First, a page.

Royal Flying Corps Canada
As the war progressed, Great Britain found that it needed more trained aircrew and more training facilities. Training was provided both by the Curtiss Aviation School at Long Branch near Toronto (land plane training) and Hanlan's Point on Toronto Island (for flying boat training), and in the United States.
The British realized that thousands of Canadians and Americans had joined British flying operations and more wanted to join, so it made sense to open British air training stations in Canada. Canada also had space for such facilities. After much negotiation with the Canadian government, the RFC, commanded in Canada by Lt Col (later Brig Gen) Cuthbert Hoare, began operating several training stations in southern Ontario. Stations were opened at Camp Borden (main training site), Beamsville, Hamilton (armament school), North Toronto (Armour Heights, Leaside and Long Branch), and Deseronto (Mohawk and Rathburn). The Curtiss JN-4 (Jenny) was used for training; 500 Avro 504Ks had been ordered but they were not used before the war ended in November 1918.
Hoare made several agreements with U.S. Brig Gen George O. Squier (US Army Signal Corps) and the US Aircraft Production Board. Squier had overall responsibility for the US Army’s air service, which was short of flight instructors. The RFC released five experienced American pilots to the US Army, where they became squadron commanders. The US Air Board acquiesced in the British opening a recruiting office in New York City, ostensibly to recruit British citizens, but in fact also soliciting US citizens, of whom about 300 were successfully signed up. The RFC would also train many US Army flight personnel: 400 pilots; 2,000 ground-crew members; and 20 equipment officers. These Americans would then collect aircraft and equipment from the UK, before coming under RFC control in France. Ten American squadrons would train in Canada during the summer of 1917, while RFC squadrons were allowed to train during the winter in Fort Worth, Texas.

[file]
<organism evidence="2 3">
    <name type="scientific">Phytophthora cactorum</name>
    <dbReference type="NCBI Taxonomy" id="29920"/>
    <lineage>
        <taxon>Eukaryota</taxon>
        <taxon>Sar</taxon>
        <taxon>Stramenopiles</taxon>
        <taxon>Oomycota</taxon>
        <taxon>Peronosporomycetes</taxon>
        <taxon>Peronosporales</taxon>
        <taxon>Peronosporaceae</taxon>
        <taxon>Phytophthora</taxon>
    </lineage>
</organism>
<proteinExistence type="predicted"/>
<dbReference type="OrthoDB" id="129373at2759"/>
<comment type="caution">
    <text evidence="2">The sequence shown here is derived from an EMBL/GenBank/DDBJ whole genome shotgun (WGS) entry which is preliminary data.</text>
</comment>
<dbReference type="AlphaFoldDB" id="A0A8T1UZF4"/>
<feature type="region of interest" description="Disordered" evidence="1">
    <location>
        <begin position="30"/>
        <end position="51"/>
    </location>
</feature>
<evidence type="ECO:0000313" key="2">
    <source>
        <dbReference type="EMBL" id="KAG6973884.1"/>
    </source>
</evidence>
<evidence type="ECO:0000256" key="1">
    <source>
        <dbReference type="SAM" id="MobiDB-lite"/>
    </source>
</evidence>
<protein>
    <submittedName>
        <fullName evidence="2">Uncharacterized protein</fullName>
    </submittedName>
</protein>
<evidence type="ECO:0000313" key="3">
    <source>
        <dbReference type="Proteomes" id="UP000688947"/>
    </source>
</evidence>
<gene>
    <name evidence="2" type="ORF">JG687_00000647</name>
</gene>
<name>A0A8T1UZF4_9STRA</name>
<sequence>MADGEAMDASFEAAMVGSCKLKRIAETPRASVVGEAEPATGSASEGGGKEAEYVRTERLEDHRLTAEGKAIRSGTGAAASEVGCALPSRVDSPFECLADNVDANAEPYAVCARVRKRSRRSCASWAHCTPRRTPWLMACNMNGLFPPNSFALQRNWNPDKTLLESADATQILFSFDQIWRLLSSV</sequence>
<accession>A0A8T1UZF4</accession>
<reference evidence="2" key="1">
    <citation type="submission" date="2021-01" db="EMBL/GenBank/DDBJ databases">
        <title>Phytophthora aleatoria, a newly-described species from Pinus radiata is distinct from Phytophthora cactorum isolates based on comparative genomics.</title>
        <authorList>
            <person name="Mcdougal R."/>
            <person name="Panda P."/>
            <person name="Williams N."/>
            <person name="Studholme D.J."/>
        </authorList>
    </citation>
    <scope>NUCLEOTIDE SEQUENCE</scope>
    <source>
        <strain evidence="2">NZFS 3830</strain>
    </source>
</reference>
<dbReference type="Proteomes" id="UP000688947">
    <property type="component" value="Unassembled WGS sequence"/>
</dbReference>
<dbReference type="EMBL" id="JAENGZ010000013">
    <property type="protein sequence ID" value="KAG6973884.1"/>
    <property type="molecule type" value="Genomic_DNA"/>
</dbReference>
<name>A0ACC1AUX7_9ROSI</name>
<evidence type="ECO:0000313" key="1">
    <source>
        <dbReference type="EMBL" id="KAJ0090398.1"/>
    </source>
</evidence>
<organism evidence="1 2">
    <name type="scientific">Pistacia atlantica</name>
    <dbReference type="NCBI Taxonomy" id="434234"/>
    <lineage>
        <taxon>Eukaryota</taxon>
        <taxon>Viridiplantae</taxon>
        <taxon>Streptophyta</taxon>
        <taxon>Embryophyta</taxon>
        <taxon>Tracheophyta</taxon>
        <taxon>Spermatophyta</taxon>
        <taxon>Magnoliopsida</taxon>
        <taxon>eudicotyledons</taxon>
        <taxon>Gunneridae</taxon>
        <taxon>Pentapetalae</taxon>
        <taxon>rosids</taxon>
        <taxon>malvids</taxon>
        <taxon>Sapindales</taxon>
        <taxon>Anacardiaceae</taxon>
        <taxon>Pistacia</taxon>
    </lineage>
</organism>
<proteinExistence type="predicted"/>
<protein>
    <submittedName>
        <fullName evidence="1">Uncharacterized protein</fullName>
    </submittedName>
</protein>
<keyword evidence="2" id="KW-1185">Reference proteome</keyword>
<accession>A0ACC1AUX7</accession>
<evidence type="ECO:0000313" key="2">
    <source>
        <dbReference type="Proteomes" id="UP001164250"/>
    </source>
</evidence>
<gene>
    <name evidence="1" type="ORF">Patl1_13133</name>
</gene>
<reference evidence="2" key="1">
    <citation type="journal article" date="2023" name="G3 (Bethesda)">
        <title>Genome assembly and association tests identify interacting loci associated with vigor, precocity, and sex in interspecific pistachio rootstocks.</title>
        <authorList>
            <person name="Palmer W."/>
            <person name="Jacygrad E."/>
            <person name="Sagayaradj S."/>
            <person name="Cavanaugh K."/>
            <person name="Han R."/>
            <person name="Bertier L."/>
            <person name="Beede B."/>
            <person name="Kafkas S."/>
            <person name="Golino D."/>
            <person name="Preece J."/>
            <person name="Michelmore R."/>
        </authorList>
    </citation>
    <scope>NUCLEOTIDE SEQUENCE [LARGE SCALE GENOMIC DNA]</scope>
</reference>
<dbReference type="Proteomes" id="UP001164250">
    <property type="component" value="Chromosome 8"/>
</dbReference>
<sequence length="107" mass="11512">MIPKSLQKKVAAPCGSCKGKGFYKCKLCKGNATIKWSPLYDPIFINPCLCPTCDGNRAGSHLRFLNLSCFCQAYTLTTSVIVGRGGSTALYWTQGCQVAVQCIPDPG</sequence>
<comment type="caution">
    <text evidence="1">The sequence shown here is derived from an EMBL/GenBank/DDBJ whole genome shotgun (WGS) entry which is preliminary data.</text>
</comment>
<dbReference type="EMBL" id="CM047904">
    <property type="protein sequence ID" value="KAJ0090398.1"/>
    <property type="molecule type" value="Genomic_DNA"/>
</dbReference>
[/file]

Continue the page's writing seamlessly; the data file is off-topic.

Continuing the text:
During the last two years of the war 3135 pilots and 137 observers trained in Canada and Texas for both the RFC and the new Royal Air Force (RAF). Of these trainees, 2,624 went to Europe for operational duty.
- Sebastian Cox Aspects of Anglo-US Co-operation in the Air in the First World War Air & Space Power Journal - Winter 2004
- Roberts 1959, p. 9.
|Wikimedia Commons has media related to Royal Flying Corps Canada.|
- Hunt, C. W. Dancing in the Sky: The Royal Flying Corps in Canada. Toronto, Ont.; Tonawanda, NY : Dundurn Press. 2009. ISBN 9781550028645.
- Morton, Desmond and Granatstein, J.L. Marching to Armageddon - Canadians and the Great War 1914 - 1919. Lester & Orpen Dennys Ltd. 1989. ISBN 0-88619-209-9.
- Roberts, Leslie. There Shall Be Wings. Toronto: Clark, Irwin and Co. Ltd., 1959. No ISBN.
- Royal Flying Corps in Canada
- Alberta's Aviation Heritage - Training in Toronto
- Halliday, Hugh A. and Laura Brandon. Into the Blue, Pilot Training in Canada, 1917–1918. Canadian Military History, Vol. 8, No. 1, Winter 1999, pp. 59-64